Home Credit Cards Why Should You Keep A Discontinued Credit Card?

Why Should You Keep A Discontinued Credit Card?

by joeheg

Once you’ve been getting credit cards for different sign-up bonuses and benefits for long enough, eventually one of the cards you have will be discontinued. Once the bank stops accepting new applications, you’re in credit card limbo. Most of the time, banks will allow you to keep the cards open with the same benefits as before. This can be for months, years, or even decades after the card is initially ended.

The most common reason a card is discontinued is that the bank is refreshing a product and decides to relaunch the card with a new name and new benefits. However, there are sometimes when a bank just decides that the card is no longer a good fit for their portfolio. Another reason is contractual, such as when AMEX lost the Costco contract or when Citi’s Hilton agreement ended. In these instances, you’re not able to keep the old product and will either be offered a different card from the old bank or the equivalent card from the new bank.

Back to discontinued, yet still active, cards. Should you keep them? What are the advantages and disadvantages of doing so?

I have a collection of cards in my drawer no longer available for new signups. They’re not ones I use all the time, or hardly at all, but I have reasons why I haven’t canceled them yet.

IHG Rewards Club Select

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Oh, the IHG Rewards Club Select. I’m going to keep this card as long as Chase will let me. I’ve already given a full review of the card, but as a reminder, for the card’s $49 annual fee you get several benefits including automatic Platinum status, 10% rebate on award stays and a free night certificate (now good at hotels costing up to and including 40,000 points per night).

I could upgrade to the IHG Rewards Club Preferred, but that card has an $89 annual fee (increasing to $99 in 2023) and provides a fourth night free on award stays and the same free night certificate. Instead, both of us applied for that card and now have both since the benefits stack (Book a four-night award stay, get the 4th night free and a 10% rebate).

American Express Marriott Bonvoy Card

This is all that remains of the SPG Amex.  While it’s taking up an AMEX space in my wallet, there are several reasons I’m keeping this card. For the $95 annual fee, I get a free night certificate to use at any Marriott Bonvoy property costing up to 35,000 points, This can come in handy when you need a single night stay at a hotel that otherwise would cost over $200.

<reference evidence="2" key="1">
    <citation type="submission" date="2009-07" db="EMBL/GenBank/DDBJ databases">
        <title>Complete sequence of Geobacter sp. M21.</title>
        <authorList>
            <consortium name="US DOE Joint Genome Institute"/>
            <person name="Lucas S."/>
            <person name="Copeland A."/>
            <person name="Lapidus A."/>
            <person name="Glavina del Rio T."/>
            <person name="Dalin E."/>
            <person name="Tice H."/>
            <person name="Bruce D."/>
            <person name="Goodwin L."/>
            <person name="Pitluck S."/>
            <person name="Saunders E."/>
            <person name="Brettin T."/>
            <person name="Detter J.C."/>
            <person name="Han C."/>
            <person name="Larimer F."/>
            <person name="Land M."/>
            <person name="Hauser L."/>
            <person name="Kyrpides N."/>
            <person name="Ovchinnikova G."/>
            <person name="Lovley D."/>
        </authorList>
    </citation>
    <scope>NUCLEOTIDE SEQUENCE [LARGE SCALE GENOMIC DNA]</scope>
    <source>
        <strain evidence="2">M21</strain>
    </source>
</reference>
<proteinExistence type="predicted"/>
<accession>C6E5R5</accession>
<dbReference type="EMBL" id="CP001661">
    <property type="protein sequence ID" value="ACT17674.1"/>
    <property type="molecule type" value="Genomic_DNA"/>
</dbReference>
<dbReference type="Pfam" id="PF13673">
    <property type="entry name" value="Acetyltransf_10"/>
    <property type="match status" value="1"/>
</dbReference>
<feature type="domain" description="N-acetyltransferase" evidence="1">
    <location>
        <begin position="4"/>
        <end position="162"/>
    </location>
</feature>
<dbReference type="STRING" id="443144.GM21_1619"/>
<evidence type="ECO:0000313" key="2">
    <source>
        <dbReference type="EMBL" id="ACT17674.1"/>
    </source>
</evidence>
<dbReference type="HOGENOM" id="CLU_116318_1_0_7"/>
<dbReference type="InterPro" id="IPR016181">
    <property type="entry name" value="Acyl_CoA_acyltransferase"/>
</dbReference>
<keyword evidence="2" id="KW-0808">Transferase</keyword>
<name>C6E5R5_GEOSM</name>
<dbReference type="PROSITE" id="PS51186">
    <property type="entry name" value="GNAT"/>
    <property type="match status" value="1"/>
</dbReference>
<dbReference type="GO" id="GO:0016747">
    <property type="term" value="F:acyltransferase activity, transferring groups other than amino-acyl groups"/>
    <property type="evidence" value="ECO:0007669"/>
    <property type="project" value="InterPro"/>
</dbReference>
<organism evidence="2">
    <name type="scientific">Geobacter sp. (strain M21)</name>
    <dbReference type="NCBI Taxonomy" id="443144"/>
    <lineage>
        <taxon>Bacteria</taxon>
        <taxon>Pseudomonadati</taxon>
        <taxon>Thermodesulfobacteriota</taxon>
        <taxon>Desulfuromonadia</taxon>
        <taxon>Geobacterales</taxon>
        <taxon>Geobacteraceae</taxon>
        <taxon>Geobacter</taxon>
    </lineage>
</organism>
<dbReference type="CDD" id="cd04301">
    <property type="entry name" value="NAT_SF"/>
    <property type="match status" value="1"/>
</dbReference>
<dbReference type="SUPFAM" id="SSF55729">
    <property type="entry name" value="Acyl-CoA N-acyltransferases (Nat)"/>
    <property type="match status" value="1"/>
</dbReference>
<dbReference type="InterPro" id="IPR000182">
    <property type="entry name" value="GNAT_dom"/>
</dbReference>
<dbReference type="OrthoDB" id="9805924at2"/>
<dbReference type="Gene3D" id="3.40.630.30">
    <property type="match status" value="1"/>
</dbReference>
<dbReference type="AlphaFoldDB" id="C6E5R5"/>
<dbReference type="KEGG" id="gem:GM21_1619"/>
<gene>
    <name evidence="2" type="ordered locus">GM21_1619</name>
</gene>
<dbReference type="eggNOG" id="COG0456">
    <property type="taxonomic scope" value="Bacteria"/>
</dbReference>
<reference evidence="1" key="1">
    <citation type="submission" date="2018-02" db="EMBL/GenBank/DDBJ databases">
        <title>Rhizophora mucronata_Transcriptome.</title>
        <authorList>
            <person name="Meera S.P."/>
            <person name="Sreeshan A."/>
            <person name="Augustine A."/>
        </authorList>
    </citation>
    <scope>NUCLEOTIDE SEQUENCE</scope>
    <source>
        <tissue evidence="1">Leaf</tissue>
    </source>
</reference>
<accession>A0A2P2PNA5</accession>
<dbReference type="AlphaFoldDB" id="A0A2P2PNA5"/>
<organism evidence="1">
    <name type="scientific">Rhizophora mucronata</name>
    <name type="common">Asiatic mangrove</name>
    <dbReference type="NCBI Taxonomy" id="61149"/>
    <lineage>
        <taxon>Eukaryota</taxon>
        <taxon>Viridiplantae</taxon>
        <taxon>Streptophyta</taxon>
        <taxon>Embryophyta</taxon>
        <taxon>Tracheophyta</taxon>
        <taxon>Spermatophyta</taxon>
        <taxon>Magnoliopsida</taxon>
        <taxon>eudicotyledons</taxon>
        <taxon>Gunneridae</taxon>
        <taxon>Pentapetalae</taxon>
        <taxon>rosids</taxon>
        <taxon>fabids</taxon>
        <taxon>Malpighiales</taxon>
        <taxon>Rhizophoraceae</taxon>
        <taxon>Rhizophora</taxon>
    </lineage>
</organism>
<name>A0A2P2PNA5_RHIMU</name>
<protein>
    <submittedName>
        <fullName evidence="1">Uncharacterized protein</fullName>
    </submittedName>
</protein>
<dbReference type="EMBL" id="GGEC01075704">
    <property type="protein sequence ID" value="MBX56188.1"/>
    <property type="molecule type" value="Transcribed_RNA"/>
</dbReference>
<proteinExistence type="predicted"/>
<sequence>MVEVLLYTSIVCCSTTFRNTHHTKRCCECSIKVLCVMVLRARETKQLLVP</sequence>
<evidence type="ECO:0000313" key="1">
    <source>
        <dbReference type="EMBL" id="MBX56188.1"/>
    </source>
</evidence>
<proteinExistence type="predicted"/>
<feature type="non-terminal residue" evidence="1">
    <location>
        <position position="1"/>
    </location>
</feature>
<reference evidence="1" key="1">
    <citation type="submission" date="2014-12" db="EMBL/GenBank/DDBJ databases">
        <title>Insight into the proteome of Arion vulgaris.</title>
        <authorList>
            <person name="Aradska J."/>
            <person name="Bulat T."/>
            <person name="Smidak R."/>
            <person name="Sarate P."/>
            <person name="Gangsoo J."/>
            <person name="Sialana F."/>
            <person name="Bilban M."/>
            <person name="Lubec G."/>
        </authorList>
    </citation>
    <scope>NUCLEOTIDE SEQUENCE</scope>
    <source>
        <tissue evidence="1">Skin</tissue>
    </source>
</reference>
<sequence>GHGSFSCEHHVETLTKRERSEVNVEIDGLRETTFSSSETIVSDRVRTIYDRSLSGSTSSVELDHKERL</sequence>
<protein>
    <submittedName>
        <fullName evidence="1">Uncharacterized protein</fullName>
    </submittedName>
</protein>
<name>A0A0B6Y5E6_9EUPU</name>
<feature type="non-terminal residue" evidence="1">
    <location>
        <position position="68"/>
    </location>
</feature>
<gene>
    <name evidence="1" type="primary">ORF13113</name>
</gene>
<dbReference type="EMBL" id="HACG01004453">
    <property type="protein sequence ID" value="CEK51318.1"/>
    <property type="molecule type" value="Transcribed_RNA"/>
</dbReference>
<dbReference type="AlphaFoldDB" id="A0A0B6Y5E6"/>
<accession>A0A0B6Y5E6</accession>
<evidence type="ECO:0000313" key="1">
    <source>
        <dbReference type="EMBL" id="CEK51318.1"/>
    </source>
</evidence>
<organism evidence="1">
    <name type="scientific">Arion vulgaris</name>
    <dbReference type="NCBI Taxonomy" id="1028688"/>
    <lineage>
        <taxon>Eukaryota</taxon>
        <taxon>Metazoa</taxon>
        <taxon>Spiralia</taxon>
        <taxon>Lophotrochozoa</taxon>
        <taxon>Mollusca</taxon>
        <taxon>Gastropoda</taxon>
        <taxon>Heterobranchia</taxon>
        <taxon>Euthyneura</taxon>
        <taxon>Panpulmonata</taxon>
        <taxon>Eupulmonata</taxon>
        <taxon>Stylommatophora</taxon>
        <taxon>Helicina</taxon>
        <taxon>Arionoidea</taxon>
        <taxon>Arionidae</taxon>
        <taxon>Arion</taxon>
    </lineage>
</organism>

In addition, having a personal Marriott co-brand card provides 15 nights of credit towards status. This helped us keep Marriott Platinum status through 2022.

We also have a personal Marriott card from Chase and if we’re going to get rid of one card, that’s the one we’re ditching.

Barclays American Airlines Aviator Red Card

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I know the Barclays Aviator Red card isn’t “technically” a discontinued card since you can still apply for it. However, the version I have isn’t one you can reapply for today.

This card was originally the US Airways Mastercard. When American merged with US Airways, the card was rebranded as the Aviator Red.

US Airways Dividend Miles Mastercard

The card provides benefits like the first checked bag for free. We have plenty of American points and no use to redeem them, but we also fly American a bit (even if they don’t let us bring our rollaboard bag without a fight, more than once), so the free bag perk comes in handy.

Alas, American did away with the 10,000-mile bonus I used to get with my yearly renewal. Without that extra perk, there’s not a great reason to keep this card anymore. We ended up canceling it with an automated call to Barclays and picked up a different American Airlines co-brand card issued by Citi.

American Express Optima Platinum Card

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See that Member since 1992? That’s the main reason I keep this card. For those who remember, the Optima card was American Express’s first dabble into the credit card market, as they previously only issued charge cards (to learn the difference, check out this article). Since I had a Green Amex card, they offered this card to me.

It does earn membership rewards points at one point per dollar spent. For a while, it was worthwhile to keep because I was able to sign up for AMEX offers with this card (until AMEX shut down adding offers to multiple cards). It occasionally will get offers targeted to this card that I don’t see on my AMEX co-brand cards, so it does have some value. For now, the only other reasons I keep it are because the long account history helps my credit rating, and I’m also able to transfer some of my credit lines to this card if I’m looking to cancel one of my other AMEX cards. Eventually, it will go away, but for now, I keep it for sentimental reasons.

Final Thoughts

Four examples and four different reasons to keep a discontinued credit card. You could categorize the reasons as follows:

  • Benefits not provided by the replacement card
  • The negative impact of applying for a new card
  • Length of account history (negative credit score impact if closed)
  • Sentimental reasons (not really a good reason to keep a card)

Just like all my other cards, I still review these cards once a year to see if they still fit into my card portfolio. I have no reason to cancel the no-annual-fee card, but the IHG and Marriott cards need to earn their keep, or they’ll end up meeting the shredder like the Aviator card.

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